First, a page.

Our latest Centerfield column is up on Art:21 blog. This week, Nicholas O’Brien takes a look at Gallery 400′s current exhibition, File Type, which looks at how “formats… represent ways that artwork in digital or Internet media create particular standards of representation.” Nicholas also talks to the show’s curators, Lorelei Stewart and Chaz Evans, about their ideas behind the show. A brief excerpt below; click on over to Art:21 to read the full post!
When I initially saw the promotional poster for File Type, currently on view at University of Illinois at Chicago’s Gallery 400, I was immediately intrigued by the curatorial premise posed by curators Chaz Evans and Lorelei Stewart regarding how “formats… represent ways that artwork in digital or Internet media create particular standards of representation” (quoted from the curatorial statement). The variety of artists selected for the exhibition — a combination of local, national, and international makers – would have given me enough reason by itself for me to attend the opening. As I entered the space and browsed the works on display, I felt my curiosity continue in ways that I had not expected when initially considering the above statement by Evans and Stewart. Even after I left the show, questions kept reappearing and presenting themselves to me with intense frequency. Initially, I couldn’t help but question why some works were displayed on flat panel monitors as opposed to computer screens and as I continued to peruse the show, I wondered how the mounting of a physical show reflecting on the effects of network technology on artistic inquiry inevitably varies from a digital exhibition of identical material (something that perhaps I have had more comfort in discussing as of late). Can an exhibition highlight recursive dialogues between the language of the screen and the language of the gallery? Is there a sense of irony in the idea of a file type, since a great majority of the works deal with the translation and fluidity between codecs and mediums, as opposed to the static state of objects that galleries and museums tend to support and reenforce? Without outright calling File Type a “media art show,” how does this show effect the reception of the work, or even more importantly effect my (and the viewer’s) understanding of “media art?”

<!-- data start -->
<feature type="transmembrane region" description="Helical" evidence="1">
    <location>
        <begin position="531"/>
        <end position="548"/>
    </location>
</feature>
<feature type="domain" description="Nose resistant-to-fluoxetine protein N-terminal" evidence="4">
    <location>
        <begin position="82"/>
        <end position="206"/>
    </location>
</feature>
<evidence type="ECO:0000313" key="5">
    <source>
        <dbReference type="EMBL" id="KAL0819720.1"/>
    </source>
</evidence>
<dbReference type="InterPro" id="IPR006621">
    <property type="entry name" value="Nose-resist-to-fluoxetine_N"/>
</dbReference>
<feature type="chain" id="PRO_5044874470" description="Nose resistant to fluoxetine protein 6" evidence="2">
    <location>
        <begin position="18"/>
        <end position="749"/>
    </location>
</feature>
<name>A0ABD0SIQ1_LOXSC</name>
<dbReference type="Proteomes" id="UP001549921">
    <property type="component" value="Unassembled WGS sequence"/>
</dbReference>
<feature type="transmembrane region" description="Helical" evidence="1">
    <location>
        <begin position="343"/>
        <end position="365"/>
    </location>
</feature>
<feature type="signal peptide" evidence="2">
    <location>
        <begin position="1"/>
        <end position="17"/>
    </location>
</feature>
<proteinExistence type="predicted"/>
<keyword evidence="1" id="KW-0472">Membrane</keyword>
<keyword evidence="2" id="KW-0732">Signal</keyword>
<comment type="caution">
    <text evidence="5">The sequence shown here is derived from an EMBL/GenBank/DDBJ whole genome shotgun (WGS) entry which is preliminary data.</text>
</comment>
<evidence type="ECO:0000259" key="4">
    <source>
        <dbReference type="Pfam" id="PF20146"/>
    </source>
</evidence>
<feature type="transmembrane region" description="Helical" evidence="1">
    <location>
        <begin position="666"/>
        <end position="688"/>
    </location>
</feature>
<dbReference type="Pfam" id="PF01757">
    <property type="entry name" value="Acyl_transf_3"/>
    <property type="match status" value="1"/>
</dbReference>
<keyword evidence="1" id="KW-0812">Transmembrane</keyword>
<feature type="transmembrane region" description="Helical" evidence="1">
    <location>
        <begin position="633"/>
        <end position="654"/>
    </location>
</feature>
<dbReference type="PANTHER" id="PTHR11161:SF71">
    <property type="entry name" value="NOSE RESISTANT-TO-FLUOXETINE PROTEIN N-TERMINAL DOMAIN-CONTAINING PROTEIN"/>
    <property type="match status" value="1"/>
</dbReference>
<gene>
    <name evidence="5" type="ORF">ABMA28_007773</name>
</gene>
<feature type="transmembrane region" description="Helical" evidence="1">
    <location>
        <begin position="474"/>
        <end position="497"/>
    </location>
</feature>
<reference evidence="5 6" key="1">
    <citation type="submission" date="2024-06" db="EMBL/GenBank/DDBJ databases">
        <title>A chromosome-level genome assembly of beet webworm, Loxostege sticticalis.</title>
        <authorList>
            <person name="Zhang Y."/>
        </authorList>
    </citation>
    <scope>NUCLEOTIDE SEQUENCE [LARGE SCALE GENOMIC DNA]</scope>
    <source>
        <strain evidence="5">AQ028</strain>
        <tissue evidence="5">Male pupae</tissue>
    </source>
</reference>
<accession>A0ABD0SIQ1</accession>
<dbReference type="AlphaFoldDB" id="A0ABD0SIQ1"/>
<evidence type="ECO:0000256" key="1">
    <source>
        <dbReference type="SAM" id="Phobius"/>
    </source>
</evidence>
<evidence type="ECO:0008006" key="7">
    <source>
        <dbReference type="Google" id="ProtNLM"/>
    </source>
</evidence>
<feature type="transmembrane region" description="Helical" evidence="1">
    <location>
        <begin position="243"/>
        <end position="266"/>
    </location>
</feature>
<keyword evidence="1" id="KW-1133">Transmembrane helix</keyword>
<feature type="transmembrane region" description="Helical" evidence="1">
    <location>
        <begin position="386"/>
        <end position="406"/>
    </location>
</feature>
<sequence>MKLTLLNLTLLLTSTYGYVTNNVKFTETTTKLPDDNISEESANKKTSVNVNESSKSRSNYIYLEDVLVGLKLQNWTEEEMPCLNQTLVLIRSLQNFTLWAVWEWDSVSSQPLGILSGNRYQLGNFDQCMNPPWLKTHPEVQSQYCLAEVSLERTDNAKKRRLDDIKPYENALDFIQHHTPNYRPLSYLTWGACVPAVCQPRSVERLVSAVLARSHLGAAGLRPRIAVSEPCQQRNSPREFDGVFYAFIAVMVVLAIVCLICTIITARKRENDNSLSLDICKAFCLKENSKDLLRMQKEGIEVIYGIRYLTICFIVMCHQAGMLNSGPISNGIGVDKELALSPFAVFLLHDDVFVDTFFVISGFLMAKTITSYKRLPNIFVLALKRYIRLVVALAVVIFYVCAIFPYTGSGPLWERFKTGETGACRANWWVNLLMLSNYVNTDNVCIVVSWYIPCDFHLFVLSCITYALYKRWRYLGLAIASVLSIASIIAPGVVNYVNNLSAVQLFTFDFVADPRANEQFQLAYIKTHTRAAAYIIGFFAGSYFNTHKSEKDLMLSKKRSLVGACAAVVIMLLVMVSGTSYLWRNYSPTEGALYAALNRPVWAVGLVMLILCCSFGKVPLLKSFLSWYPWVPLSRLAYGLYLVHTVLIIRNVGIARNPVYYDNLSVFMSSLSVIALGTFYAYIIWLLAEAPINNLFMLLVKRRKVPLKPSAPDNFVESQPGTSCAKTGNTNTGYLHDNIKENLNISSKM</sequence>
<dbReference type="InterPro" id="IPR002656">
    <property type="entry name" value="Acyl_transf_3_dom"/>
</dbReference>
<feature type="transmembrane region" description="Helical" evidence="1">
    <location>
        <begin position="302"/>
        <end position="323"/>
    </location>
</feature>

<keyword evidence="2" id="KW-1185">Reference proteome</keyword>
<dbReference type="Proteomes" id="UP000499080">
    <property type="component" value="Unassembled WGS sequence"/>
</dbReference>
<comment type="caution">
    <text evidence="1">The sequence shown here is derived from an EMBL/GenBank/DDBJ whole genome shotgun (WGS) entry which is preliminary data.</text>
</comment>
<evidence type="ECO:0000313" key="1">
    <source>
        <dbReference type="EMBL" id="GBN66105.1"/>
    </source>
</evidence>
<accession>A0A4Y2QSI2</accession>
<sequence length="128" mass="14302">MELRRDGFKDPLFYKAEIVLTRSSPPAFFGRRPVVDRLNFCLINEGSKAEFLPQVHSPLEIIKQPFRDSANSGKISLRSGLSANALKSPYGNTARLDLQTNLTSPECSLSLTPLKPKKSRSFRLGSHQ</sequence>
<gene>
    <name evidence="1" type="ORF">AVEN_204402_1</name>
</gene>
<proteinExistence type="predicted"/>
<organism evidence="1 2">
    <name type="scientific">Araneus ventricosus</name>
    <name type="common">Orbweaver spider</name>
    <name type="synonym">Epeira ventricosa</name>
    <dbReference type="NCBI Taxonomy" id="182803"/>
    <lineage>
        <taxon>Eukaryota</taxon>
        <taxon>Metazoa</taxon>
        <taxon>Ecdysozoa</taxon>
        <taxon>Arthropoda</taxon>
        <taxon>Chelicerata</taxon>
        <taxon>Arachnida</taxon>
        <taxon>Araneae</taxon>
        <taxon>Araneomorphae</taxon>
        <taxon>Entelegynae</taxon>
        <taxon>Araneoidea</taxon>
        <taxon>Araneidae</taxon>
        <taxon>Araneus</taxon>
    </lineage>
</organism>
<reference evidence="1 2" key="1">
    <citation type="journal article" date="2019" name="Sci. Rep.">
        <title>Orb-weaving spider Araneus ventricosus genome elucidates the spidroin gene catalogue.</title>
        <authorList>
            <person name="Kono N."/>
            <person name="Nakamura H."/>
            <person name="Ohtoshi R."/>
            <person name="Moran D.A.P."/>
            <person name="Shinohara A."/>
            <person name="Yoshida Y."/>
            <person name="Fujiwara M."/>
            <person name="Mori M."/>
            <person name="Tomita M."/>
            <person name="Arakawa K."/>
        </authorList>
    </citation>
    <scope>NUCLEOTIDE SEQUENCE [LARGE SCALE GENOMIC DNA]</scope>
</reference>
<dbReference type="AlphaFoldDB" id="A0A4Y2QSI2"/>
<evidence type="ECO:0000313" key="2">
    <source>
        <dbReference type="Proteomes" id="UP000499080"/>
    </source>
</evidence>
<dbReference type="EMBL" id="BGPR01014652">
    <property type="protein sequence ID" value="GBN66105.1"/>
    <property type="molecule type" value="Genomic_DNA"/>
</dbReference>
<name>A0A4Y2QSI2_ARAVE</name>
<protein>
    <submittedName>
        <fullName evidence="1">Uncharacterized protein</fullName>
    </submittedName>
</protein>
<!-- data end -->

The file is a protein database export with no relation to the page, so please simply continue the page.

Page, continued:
As these questions bubbled around in my brain, I decided take the initiative and voice these queries to the curators themselves. (Read more).
On this month’s episode of Fielding Practice, Richard Holland joins Duncan MacKenzie, Dan Gunn and I for our regular roundtable discussion about art, culture, and related happenings in Chicago. Duncan provides a brief report on this year’s Open Engagement, an annual conference addressing current issues in art and social practice; and we all discuss our views of the current survey of William J. O’Brien’s ceramic sculptures at The Renaissance Society (May 15-June 26, 2011). Click on over to Art:21 blog to listen to the podcast, and thanks for tuning in!
It’s time once again for Fielding Practice with Bad at Sports, a special podcast produced for the Art21 blog. On this month’s episode, Duncan MacKenzie, Dan Gunn, and I are joined by Abraham Ritchie, Chicago editor of ArtSlant, to delve into the wild world of art in Chicago and beyond. April was art fair month in our fair city, with the Merchandise Mart’s Art Chicago and NEXT fairs taking place over the April 29-May 1 weekend and the upstart MDW Fair organized by threewalls, Roots & Culture, and Public Media Institute rolling out the weekend prior to that. We debate the pros and cons of both fairs, which–although polar opposites to one another–seem somehow to embody the strengths and weaknesses of Chicago’s own art scene at this particular moment. Next, we move on to a more theoretical, and certainly more speculative, discussion of an early Modernist revival among some of the artists we’ve been looking at recently: from Ruby Sky Stiler, Mark Grotjahn, and Ryan Fenchel (artists who are featured in exhibitions this month at The Suburban, Shane Campbell Gallery, and Dan Devening Projects + Editions, respectively), to L.A.-based artists Amy Bessone, Aaron Curry, Thomas Houseago, and others. Click here to be taken to Art21 blog, where you can listen to the podcast and check out examples of the artists we discuss during the episode. Thanks for listening!